The show begins with an unnamed jazz group playing "So What?" by Miles, a curious choice. Our emcees today are two dj's from two local stations. The male DJ, a tall, skinny guy with braids, starts things off tough, lambasting everyone and reminding us that, in the end, we're responsible for stopping this bullshit. A good, reasonable start, I think. He says we need to keep our goals in my mind when listening to today's speakers: 1. a Marshall Plan; 2. Right of Return; 3. Social Justice.

A reverend from the SCLC offers a prayer as noise gurgles from the "VIP" section. Then the emcee introduces a 7-year old girl who sings Amazing Grace and devastates us. I end up staying for almost 5 hours, but this is the only emotional release of the day.

Of course, you hear children like this almost every year at Jazz Fest in the Gospel Tent, small geniuses with uncanny voices. The difference today is the time and location: the very place that offered forth these children, that populated American culture with their voices, is under such grave threat that even the survival of that genius is in doubt. I listen to that little girl and get chills and am all choked up because there's no telling if, in 20 years, I'll see another like her. That was never in question before the storm.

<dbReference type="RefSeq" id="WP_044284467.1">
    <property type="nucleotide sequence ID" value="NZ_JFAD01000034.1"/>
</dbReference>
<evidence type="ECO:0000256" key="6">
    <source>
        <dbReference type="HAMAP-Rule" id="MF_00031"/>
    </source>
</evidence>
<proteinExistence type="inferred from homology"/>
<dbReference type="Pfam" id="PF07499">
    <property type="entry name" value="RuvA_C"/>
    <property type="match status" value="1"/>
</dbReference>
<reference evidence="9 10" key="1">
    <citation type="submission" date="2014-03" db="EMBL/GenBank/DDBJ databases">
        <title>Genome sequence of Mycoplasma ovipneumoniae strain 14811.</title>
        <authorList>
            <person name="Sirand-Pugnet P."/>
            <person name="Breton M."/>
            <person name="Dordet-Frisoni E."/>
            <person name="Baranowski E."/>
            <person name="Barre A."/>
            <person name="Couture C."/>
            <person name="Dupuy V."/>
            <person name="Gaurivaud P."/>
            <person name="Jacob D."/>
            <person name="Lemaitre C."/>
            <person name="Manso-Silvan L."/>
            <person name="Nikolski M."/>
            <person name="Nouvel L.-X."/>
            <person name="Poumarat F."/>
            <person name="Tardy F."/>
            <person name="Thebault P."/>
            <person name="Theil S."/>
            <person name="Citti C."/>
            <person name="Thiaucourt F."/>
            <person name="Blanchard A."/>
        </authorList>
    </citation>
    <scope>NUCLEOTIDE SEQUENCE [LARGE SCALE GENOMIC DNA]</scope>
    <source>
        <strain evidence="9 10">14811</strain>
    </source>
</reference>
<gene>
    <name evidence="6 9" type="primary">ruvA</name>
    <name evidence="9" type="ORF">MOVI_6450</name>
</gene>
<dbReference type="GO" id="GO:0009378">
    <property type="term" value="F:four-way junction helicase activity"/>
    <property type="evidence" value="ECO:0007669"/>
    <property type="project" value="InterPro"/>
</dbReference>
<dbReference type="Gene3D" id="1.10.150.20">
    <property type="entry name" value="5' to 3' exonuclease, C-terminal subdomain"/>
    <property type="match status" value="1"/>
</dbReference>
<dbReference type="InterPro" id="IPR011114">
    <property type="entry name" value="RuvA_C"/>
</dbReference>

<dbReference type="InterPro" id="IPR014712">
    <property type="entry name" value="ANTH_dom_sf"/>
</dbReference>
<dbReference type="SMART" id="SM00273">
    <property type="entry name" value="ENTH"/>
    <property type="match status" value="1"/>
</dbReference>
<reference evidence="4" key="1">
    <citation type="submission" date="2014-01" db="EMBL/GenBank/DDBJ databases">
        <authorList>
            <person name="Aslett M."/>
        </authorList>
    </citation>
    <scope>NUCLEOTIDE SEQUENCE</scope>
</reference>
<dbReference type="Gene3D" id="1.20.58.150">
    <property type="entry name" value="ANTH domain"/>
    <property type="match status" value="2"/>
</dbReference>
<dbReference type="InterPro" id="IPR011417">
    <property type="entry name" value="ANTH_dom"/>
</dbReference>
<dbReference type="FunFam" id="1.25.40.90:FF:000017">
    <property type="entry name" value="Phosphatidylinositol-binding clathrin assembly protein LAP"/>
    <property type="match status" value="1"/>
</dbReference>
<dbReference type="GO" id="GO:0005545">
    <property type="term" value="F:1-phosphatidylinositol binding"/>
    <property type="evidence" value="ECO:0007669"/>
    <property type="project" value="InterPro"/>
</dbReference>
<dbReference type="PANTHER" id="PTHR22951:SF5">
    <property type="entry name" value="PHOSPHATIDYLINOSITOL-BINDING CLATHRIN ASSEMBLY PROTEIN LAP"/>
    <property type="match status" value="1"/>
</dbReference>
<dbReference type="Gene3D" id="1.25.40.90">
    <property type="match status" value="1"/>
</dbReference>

The speeches continue, with actresses and lawyers and union organizers all demanding our just desserts. Again and again, we hear about the raw deal we've recieved from the federal government, with no mention of the city administration or the police, or even much mention of crime. Worse, there's very little said about what actually happened on this street outside the Convention Center two years ago. We don't read off the names of the dead or mark the time with memories of terrible events. Instead, speaker after speaker demands justice, which is all fine and good, but can't we mourn? Can't we relive what happened and relate and curse the criminals who stranded the poor and sailed past this spot without stopping? Everyday in this city, people deal with the set-up and the malfunctions of the recovery. Today, though, I thought we'd look back for a moment.